also RAF, initialism (acronym) for Royal Air Force, founded 1918 by consolidation of Royal Flying Corps and Royal Naval Air Service.
R.E.M. Look up R.E.M. at Dictionary.com
also REM, 1957, initialism (acronym) for rapid eye movement.
R.O.T.C. Look up R.O.T.C. at Dictionary.com
also ROTC, 1916, American English, initialism (acronym) for Reserve Officers' Training Corps, established as part of the National Defense Act of 1916.
R.S.V.P. Look up R.S.V.P. at Dictionary.com
also RSVP, c.1845, from French initialism (acronym) of répondez, s'il vous plait "reply, if you please," as it might have been written on a letter or envelope.
Ra Look up Ra at Dictionary.com
"hawk-headed sovereign sun god of Egyptian mythology," from Egyptian R' "sun, day."
Rabat Look up Rabat at Dictionary.com
Moroccan capital, from Arabic ar-ribat, from ribat "fortified monastery."
rabbet (n.) Look up rabbet at Dictionary.com
"rectangular groove cut out of the edge of a piece of wood or stone so that it may join by lapping with others," late 14c., from Old French rabat "a recess in a wall, a lower section," literally "a beating down," a back-formation from rabattre "to beat down, beat back" (see rebate (v.)). The verb is attested from mid-15c. (implied in rabetynge).
rabbi (n.) Look up rabbi at Dictionary.com
"Jewish doctor of religious law," late 15c. (in Old English in biblical context only; in Middle English also as a title prefixed to personal names), from Late Latin rabbi, from Greek rhabbi, from Mishnaic Hebrew rabbi "my master," from rabh "master, great one," title of respect for Jewish doctors of law + -i, first person singular pronominal suffix. From Semitic root r-b-b "to be great or numerous" (compare robh "multitude;" Aramaic rabh "great; chief, master, teacher;" Arabic rabba "was great," rabb "master").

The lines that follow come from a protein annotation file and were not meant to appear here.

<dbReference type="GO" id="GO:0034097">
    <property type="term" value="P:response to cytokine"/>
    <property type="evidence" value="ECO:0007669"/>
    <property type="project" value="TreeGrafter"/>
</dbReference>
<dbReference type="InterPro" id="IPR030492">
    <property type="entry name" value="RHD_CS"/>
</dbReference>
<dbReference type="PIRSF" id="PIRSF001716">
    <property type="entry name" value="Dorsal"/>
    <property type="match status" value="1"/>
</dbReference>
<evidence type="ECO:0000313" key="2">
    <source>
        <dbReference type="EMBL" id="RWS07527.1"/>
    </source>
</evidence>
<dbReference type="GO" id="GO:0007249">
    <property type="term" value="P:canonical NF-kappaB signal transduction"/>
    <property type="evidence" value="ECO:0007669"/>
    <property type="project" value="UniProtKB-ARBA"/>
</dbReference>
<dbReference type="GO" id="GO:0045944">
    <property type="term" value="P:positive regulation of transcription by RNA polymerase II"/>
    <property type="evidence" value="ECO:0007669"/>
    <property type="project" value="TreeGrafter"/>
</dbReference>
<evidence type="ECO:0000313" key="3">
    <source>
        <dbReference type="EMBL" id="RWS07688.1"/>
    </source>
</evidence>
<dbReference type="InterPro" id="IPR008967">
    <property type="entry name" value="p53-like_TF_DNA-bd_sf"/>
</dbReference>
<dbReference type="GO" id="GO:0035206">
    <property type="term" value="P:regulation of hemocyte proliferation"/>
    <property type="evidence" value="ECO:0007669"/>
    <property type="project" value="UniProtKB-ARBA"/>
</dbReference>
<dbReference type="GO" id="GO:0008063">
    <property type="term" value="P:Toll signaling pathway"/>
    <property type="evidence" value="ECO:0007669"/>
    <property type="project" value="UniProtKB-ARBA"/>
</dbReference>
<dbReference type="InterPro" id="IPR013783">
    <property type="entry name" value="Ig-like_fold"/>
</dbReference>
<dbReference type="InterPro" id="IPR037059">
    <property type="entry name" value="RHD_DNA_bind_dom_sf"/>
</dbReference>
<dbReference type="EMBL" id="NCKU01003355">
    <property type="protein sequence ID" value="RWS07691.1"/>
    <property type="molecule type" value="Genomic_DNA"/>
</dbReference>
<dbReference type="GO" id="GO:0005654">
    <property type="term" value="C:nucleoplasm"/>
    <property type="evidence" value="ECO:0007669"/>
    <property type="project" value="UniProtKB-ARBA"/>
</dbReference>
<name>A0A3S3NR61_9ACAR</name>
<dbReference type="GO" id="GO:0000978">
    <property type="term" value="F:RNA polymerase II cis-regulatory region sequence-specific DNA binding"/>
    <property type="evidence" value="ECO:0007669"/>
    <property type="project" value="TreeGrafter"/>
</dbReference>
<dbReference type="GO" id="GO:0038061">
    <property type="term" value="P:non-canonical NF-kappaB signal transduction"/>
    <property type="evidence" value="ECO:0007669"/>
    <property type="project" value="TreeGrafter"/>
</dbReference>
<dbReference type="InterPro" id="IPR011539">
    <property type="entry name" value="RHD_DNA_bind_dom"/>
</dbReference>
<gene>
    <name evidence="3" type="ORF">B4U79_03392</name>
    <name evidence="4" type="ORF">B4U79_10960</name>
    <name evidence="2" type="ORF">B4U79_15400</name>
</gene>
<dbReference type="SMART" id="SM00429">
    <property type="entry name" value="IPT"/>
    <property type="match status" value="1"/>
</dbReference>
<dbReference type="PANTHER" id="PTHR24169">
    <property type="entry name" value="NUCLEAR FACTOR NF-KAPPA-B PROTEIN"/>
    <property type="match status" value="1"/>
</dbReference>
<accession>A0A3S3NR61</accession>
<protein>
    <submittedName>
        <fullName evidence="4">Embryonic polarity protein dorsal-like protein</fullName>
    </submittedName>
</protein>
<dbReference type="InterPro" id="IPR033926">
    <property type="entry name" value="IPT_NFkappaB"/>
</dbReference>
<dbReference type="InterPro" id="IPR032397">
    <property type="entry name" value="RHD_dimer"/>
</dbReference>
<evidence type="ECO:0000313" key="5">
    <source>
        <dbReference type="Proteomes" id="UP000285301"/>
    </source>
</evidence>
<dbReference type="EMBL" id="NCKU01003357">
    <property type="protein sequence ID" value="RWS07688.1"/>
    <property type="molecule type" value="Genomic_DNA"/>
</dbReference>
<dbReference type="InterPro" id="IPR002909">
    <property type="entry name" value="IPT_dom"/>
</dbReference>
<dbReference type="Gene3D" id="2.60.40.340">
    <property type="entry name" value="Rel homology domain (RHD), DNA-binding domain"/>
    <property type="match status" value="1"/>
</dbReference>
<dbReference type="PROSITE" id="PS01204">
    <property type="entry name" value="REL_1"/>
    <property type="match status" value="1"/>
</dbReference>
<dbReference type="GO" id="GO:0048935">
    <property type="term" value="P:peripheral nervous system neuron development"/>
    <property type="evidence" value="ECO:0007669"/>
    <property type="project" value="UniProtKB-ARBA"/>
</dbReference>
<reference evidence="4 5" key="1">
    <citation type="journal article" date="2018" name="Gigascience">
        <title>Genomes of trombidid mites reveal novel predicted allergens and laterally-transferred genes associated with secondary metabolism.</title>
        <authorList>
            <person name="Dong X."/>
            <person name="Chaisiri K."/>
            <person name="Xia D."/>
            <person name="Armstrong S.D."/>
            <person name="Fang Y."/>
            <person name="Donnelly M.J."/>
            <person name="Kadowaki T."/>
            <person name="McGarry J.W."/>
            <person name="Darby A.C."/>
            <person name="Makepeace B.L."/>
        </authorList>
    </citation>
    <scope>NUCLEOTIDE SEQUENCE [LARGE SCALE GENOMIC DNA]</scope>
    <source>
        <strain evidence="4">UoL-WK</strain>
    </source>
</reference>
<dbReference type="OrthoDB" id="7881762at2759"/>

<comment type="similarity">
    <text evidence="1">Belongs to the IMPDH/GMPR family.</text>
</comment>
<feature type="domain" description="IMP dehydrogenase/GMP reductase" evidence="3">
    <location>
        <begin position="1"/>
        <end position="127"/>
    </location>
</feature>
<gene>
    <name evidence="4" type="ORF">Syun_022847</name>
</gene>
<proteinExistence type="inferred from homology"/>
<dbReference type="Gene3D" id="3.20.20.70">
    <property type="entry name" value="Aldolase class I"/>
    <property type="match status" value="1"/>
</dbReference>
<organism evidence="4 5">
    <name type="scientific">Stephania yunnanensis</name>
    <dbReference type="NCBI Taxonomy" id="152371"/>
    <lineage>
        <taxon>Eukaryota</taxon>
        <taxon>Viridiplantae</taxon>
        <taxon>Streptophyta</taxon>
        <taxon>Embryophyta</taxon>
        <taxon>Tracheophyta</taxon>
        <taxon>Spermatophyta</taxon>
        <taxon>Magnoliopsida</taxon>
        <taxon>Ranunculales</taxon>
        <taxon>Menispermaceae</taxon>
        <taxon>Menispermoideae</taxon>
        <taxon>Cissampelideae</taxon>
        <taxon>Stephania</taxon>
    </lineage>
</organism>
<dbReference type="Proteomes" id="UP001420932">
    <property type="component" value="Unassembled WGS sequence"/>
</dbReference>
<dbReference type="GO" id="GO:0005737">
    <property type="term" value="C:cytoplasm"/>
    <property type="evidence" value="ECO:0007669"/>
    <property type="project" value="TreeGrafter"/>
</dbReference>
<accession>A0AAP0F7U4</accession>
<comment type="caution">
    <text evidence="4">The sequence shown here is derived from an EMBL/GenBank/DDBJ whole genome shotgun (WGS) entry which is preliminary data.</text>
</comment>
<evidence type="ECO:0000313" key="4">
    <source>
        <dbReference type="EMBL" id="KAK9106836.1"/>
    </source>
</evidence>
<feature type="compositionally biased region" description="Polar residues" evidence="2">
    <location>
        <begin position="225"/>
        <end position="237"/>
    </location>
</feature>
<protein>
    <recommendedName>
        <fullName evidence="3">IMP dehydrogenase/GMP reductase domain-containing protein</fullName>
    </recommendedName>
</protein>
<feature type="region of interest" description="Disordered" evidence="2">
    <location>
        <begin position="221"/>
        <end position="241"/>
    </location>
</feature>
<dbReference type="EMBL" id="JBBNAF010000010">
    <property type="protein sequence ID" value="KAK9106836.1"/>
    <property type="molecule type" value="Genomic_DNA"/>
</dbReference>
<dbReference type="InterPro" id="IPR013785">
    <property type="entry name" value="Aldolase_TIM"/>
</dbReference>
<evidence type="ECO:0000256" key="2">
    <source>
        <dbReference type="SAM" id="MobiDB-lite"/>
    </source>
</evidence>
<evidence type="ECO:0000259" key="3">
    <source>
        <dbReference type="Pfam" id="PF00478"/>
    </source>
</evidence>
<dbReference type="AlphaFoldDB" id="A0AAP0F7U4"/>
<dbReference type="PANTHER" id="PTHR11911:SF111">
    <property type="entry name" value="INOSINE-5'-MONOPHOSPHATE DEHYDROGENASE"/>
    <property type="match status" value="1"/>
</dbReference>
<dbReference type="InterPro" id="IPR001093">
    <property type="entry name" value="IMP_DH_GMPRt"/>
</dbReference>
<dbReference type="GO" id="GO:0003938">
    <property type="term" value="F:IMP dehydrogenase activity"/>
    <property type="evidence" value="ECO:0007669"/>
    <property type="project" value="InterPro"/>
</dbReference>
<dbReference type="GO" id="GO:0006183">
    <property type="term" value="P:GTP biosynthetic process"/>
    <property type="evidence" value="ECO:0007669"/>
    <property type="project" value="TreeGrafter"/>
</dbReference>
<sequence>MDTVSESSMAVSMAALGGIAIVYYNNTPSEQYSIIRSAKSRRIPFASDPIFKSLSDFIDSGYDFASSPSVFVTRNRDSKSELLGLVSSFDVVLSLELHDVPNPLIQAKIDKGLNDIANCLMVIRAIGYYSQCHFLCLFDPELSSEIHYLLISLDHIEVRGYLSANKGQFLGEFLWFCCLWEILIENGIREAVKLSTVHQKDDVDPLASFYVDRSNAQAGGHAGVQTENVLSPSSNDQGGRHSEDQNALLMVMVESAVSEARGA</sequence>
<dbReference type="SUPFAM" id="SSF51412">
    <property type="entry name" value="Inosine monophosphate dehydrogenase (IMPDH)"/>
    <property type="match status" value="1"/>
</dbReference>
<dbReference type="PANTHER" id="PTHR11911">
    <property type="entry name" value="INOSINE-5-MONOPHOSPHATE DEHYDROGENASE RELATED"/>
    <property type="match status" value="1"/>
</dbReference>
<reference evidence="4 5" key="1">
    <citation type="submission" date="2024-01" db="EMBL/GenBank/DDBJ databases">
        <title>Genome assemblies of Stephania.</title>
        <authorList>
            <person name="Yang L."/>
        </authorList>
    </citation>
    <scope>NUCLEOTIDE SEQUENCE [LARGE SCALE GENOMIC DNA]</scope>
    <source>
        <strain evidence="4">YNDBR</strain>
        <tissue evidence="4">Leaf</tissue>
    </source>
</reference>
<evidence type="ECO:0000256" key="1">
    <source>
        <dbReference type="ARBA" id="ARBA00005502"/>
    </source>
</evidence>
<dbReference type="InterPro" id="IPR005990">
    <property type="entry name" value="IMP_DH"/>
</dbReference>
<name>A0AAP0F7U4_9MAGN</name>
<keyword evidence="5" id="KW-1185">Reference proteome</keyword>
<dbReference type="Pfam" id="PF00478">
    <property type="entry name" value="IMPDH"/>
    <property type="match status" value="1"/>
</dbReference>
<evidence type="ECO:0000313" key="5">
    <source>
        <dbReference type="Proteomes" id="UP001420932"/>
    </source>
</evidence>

rabbinate (n.) Look up rabbinate at Dictionary.com
1702, from rabbin "rabbi" (see rabbinical) + -ate (1).
rabbinical (adj.) Look up rabbinical at Dictionary.com
1620s, earlier rabbinic (1610s); see Rabbi + -ical. The -n- is perhaps via rabbin "rabbi" (1520s), an alternative form, from French rabbin, from Medieval Latin rabbinus (also source of Italian rabbino, Spanish and Portuguese rabino), perhaps from a presumed Semitic plural in -n, or from Aramaic rabban "our teacher," "distinguishing title given to patriarchs and the presidents of the Sanhedrin since the time of Gamaliel the Elder" [Klein], from Aramaic plural of noun use of rabh "great."
rabbit (n.) Look up rabbit at Dictionary.com
late 14c., "young of the coney," from Walloon robète or a similar French dialect word, diminutive of Flemish or Middle Dutch robbe "rabbit," of unknown origin. "A Germanic noun with a French suffix" [Liberman]. The adult was a coney (q.v.) until 18c.
Zoologically speaking, there are no native rabbits in the United States; they are all hares. But the early colonists, for some unknown reason, dropped the word hare out of their vocabulary, and it is rarely heard in American speech to this day. When it appears it is almost always applied to the so-called Belgian hare, which, curiously enough, is not a hare at all, but a true rabbit. [Mencken, "The American Language"]
Rabbit punch "chop on the back of the neck" so called from resemblance to a gamekeeper's method of dispatching an injured rabbit. Pulling rabbits from a hat as a conjurer's trick recorded by 1843. Rabbit's foot "good luck charm" first attested 1879, in U.S. Southern black culture. Earlier references are to its use as a tool to apply cosmetic powders.